A unique plastic road which aims to revolutionise the highways industry will be trialled for the first time in Cumbria.
The county council, working with Hanson and Shell, has been selected to carry out real world tests of the new product, which aims to reduce carbon emissions and create a more resilient road network.
Shell Bitumen’s LTR will be trialled for the first time in Europe this month with Cumbria County Council tomorrow on the A689 on the outskirts of Nenthead, one of England’s highest villages situated in the North Pennines.
The highways industry has significant environmental impact in terms of carbon footprint, use of oil-based products and the use of quarried material.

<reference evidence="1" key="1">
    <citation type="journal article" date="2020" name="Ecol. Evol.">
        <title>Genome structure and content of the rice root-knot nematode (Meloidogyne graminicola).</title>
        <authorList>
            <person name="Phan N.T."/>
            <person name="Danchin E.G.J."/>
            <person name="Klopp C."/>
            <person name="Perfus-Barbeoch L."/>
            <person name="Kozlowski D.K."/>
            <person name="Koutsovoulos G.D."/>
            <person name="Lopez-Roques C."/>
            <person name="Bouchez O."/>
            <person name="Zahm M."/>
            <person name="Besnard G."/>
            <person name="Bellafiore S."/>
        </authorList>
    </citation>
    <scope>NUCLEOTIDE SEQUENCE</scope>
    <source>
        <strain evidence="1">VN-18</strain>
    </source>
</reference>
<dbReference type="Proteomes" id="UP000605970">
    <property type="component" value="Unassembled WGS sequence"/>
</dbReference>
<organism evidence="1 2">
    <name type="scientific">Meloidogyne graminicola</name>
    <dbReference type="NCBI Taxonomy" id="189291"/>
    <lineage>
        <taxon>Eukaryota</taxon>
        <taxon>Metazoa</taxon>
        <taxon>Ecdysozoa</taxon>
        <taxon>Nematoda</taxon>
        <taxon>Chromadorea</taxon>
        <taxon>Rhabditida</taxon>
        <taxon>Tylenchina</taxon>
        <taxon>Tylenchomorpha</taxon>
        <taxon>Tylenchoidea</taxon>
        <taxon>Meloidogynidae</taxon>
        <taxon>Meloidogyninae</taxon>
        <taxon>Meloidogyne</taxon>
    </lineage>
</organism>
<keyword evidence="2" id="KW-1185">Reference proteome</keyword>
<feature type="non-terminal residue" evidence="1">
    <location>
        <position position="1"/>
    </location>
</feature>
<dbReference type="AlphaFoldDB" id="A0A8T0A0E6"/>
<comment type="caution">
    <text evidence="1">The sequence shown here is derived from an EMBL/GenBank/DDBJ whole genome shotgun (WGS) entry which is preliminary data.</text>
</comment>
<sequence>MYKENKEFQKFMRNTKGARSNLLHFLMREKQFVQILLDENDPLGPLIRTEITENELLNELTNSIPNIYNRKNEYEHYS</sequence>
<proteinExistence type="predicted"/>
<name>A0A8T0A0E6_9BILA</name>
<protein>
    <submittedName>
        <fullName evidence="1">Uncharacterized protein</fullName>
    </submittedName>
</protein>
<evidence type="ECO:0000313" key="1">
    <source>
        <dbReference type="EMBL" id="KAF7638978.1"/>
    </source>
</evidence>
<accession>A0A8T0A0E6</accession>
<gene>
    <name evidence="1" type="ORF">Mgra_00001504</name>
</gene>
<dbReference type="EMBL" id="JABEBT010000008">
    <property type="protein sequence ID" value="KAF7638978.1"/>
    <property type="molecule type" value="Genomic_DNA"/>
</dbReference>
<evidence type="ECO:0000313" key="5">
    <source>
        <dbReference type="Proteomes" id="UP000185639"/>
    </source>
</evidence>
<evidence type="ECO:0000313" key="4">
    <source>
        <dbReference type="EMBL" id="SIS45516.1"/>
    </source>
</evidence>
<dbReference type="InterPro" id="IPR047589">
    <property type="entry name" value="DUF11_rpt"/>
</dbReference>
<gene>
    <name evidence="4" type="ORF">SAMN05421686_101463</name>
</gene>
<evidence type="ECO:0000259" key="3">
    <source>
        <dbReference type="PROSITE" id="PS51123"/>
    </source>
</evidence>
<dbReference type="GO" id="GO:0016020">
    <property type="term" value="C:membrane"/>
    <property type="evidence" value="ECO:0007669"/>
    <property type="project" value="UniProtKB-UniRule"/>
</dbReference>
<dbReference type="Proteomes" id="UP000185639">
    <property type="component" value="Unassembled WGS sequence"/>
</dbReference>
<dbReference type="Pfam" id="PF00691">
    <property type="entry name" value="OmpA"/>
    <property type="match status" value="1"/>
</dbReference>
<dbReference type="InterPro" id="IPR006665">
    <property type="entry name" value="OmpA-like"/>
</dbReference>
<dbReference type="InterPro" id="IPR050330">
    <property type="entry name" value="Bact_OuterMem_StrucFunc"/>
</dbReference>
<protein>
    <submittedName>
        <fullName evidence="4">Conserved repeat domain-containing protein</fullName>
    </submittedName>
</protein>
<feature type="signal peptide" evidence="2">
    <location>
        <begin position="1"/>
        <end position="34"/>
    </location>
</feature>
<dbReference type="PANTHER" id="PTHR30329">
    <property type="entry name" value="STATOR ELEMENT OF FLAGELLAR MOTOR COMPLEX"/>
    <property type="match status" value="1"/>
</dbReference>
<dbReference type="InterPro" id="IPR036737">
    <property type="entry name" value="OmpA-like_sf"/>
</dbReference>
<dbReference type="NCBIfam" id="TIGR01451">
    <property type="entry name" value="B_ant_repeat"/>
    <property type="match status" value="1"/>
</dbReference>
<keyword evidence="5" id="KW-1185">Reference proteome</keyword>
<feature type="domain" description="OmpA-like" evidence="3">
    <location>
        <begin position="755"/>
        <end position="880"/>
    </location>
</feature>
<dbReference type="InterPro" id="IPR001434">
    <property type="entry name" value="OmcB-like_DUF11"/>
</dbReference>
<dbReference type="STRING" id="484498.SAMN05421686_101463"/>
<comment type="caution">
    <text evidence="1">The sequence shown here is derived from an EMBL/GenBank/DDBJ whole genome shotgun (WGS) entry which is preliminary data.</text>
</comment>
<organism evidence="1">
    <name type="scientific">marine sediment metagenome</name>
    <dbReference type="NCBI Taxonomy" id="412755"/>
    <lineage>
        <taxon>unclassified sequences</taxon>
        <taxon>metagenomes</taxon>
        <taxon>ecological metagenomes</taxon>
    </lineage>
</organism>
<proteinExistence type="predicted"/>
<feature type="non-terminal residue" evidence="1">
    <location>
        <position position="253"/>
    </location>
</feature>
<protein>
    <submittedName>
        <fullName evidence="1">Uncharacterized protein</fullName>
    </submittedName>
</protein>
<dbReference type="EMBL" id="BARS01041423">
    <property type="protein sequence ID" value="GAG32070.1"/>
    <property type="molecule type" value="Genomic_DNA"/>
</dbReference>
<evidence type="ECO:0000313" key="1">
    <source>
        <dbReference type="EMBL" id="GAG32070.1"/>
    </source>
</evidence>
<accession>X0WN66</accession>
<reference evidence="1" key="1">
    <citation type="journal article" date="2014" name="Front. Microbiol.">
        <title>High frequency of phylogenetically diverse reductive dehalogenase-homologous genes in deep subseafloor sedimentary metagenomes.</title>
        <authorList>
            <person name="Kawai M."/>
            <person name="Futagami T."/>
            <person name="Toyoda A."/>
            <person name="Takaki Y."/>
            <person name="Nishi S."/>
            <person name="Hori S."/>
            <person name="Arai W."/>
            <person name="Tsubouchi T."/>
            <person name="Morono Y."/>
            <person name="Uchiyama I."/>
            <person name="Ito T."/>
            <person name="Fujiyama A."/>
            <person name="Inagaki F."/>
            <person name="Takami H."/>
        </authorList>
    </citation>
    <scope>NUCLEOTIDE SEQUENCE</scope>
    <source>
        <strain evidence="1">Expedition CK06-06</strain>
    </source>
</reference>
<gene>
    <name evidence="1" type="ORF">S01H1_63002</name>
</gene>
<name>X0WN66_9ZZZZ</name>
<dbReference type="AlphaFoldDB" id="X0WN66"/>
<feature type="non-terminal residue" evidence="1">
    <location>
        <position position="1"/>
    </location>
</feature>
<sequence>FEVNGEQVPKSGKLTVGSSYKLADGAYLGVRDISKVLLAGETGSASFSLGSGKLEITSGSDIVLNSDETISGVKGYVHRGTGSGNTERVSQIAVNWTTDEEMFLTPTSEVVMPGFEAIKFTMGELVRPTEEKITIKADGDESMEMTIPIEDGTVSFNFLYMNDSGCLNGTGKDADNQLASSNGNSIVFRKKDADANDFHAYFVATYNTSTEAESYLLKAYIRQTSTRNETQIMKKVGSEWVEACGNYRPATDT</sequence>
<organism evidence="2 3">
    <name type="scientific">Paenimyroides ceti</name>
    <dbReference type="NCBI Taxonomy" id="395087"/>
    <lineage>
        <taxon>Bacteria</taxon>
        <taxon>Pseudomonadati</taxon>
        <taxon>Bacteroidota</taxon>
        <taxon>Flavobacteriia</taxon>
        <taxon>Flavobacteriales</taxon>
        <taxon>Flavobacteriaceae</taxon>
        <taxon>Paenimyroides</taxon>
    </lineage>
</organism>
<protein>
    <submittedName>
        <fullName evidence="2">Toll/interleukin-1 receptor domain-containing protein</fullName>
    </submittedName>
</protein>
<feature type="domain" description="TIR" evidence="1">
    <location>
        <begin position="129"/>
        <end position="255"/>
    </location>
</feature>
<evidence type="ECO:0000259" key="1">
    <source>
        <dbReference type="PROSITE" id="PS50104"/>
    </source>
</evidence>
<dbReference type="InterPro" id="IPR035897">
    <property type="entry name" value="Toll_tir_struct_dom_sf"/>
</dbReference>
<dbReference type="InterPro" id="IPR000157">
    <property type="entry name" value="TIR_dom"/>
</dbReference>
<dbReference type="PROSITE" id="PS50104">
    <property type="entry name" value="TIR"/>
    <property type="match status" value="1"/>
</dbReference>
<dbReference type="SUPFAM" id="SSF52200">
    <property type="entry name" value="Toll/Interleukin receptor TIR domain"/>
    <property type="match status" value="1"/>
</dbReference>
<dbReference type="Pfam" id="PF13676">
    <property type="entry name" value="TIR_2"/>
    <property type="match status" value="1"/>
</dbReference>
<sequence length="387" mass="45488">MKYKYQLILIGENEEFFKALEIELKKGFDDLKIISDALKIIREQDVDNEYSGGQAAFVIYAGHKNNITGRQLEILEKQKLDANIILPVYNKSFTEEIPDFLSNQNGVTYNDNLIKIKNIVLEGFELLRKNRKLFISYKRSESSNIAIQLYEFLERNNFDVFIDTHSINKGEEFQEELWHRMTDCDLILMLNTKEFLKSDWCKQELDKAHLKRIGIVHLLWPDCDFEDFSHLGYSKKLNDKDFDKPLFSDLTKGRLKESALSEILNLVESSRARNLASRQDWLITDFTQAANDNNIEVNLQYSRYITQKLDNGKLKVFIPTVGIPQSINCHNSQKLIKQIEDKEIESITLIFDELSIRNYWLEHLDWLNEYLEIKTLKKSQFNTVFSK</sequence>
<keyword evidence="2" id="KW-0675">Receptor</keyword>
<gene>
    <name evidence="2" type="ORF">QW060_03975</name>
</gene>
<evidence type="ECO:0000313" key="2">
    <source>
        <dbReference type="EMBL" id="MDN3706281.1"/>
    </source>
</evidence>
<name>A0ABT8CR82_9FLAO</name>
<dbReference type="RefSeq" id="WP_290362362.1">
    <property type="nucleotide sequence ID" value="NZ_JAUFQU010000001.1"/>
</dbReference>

Cumbria County Council said it and its partners believed it was incumbent upon them as an industry to seek new and innovative ways to reduce environmental damage.
Richard Taylor, global technology development manager, said: “Shell Bitumen is delighted to be given the opportunity to be part of this trial using innovative new solutions.
“Our Shell Bitumen LTR binder uses a chemically modified waste plastic, which makes it compatible with bitumen and enables asphalt to be produced and installed at lower temperatures.
“As well as developing a beneficial use for plastic at the end of its life it also helps lower carbon emissions through reduced energy use during asphalt production”.